Last week my friend Beth Still asked me if I had a video that showed people how to sign into Chrome and switch between Chrome profiles. She mentioned it because she was helping some people who were confused about the difference between signing into Chrome versus signing into their Google accounts. The differences are small, but significant. In the following video I demonstrate signing into your Chrome profile versus signing into a Google account.


Applications for Education
As I explained in the video, signing into Chrome makes it easy for students to take their bookmarks and personalized Chrome settings with them from computer to computer. It's also important to note that students should sign out of their Chrome profiles if they are sharing computers and don't have separate user accounts for the shared computers.

Sunday, December 27, 2020

Five Ways to Make Whiteboard Instructional Videos in Your Web Browser

As I do every year, I'm taking this week off from writing new blog posts. This week I'll be re-running a few of the most popular posts in 2020. 

Over the last few months I've written a bunch of blog posts and made a handful of videos on simple ways to make whiteboard instructional videos in your web browser. These have been popular, in part, because this style of video can be made using tools that are readily available to Chromebook users. As a reader pointed out to me in an email this morning, I haven't put all of these videos and posts together in one place. So to remedy that I've put together the following compilation of five ways to make whiteboard instructional videos.

Try using Screencastify to record over the free drawing space provided by Google's online version of Jamboard. The online version of Jamboard is free unlike the physical product of the same name that Google sells. One of the benefits of using Jamboard for this kind of video is that when you are done you can share the Jamboard images with your students. You could even share the Jamboard via Google Classroom so that students have a copy of the process that you demonstrated while making your video.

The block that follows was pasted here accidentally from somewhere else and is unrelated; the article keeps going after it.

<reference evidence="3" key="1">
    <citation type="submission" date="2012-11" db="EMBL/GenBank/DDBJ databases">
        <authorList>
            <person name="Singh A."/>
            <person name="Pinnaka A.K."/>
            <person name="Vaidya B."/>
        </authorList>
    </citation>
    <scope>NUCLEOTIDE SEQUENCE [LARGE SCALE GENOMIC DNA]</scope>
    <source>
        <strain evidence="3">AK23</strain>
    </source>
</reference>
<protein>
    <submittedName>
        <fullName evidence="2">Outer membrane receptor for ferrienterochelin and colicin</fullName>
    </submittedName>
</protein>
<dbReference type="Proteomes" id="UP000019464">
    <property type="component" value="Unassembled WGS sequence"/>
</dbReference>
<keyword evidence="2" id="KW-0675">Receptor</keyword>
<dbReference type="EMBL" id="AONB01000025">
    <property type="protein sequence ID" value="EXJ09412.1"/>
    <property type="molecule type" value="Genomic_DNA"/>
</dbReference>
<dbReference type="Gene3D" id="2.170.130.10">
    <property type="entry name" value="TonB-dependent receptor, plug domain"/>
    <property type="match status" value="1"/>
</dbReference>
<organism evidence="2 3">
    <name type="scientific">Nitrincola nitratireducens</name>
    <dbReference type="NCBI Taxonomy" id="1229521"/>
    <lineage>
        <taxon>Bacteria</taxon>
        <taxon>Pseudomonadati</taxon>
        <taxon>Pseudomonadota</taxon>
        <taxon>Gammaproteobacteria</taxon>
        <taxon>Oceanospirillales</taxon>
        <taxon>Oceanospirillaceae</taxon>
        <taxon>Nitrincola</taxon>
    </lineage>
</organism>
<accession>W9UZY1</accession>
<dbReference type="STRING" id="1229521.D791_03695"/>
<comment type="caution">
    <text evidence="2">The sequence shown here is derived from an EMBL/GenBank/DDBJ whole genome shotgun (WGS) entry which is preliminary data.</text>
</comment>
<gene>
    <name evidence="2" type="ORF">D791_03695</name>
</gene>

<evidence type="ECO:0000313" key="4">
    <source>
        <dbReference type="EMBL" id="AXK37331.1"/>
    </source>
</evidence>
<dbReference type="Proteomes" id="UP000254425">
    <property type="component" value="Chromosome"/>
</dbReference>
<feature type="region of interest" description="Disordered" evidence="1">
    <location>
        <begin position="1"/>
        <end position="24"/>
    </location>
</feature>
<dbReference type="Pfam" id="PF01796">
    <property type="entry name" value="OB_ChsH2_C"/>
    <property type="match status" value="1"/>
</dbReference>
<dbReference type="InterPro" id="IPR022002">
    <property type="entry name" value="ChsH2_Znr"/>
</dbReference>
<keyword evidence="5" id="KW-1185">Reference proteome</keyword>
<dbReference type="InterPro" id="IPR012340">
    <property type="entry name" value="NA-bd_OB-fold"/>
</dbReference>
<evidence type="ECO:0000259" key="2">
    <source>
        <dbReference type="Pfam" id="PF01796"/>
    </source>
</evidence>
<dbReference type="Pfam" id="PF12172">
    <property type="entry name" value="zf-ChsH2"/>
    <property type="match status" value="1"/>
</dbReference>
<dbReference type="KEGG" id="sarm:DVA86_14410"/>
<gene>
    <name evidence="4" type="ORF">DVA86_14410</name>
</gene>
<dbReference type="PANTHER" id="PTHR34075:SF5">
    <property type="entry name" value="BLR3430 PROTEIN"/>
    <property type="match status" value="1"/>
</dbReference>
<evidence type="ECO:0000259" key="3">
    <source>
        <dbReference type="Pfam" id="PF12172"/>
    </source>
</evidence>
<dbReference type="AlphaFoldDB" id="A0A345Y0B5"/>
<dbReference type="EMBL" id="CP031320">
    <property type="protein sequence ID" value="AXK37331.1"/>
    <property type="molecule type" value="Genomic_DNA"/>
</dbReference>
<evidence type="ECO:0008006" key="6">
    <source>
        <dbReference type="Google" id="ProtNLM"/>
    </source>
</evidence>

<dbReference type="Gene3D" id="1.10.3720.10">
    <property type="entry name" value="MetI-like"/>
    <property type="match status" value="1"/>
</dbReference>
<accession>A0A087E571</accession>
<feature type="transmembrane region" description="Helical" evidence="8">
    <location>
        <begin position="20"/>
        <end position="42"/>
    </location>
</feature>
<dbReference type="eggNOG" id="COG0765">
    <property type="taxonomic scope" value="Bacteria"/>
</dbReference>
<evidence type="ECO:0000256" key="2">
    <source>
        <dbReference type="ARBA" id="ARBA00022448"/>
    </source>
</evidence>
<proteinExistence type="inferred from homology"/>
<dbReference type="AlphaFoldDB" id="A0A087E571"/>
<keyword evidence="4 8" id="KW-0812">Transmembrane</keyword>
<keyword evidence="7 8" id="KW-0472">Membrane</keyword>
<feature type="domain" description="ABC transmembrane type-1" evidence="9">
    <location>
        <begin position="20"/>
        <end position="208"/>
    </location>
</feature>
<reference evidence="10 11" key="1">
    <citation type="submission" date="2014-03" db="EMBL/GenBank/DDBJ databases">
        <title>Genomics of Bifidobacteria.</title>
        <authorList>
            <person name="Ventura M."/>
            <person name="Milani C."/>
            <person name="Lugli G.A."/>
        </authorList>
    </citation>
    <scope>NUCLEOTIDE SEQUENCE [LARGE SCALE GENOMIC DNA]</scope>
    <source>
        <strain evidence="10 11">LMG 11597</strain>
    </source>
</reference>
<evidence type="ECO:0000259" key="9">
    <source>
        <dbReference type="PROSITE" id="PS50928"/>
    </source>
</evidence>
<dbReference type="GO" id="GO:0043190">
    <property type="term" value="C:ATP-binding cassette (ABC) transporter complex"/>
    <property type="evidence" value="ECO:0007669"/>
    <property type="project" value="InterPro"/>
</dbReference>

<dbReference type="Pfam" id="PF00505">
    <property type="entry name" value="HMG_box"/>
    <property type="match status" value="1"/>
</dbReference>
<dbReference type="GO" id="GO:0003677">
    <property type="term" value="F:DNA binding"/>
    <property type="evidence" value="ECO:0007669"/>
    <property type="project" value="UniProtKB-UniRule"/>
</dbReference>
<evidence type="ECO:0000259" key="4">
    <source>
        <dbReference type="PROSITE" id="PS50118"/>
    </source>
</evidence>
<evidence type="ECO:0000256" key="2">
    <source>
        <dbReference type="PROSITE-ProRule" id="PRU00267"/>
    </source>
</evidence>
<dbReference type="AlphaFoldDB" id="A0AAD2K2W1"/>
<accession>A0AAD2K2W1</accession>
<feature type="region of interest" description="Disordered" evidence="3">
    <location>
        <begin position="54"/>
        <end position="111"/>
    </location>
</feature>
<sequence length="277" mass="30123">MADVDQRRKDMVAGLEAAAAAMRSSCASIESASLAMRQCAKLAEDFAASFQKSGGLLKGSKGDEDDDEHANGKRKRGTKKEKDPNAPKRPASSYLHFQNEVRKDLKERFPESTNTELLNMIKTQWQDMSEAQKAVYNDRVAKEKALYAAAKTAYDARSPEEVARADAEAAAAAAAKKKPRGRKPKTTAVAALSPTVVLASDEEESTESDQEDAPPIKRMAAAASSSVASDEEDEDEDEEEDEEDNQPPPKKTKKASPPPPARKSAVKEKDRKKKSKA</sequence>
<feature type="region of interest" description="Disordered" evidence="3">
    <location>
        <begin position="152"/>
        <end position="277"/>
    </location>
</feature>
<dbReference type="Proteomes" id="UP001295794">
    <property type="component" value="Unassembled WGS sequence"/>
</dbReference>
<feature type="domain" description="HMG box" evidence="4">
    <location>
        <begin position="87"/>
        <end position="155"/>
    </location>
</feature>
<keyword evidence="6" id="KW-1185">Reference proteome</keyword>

Loom is also an excellent and popular choice for making screencast videos right from your web browser. In the following video I demonstrate how I paired Loom and Google's Jamboard to make a whiteboard-style instructional video. One of the tips that I shared in the video is to use the sharing option in Jamboard to give your students a copy of the drawings or sketches that you use in your instructional video.



Flipgrid offers an integrated whiteboard function. You can use this feature to create whiteboard videos for your students to watch in Flipgrid. You can also have your students use the whiteboard tools to reply to a prompt that you have given to them. In my video that is embedded below I provide an overview of how to use the whiteboard function and a couple of other functions in Flipgrid.



Wakelet has integrated the Flipgrid camera into their service so that you can create whiteboard-style instructional videos directly within your Wakelet collections. Watch my video below to see how that process works.



Seesaw is my go-to tool for making digital portfolios. I like it because it's a versatile platform that can be used for more than just portfolio creation. You can use it as a blog, use it to share announcements with parents, use it to distribute assignments, and you can use it to create whiteboard videos. In fact, there are a couple of ways that you and your students can create whiteboard videos in Seesaw. Both of those methods are outlined in my new video that is embedded below.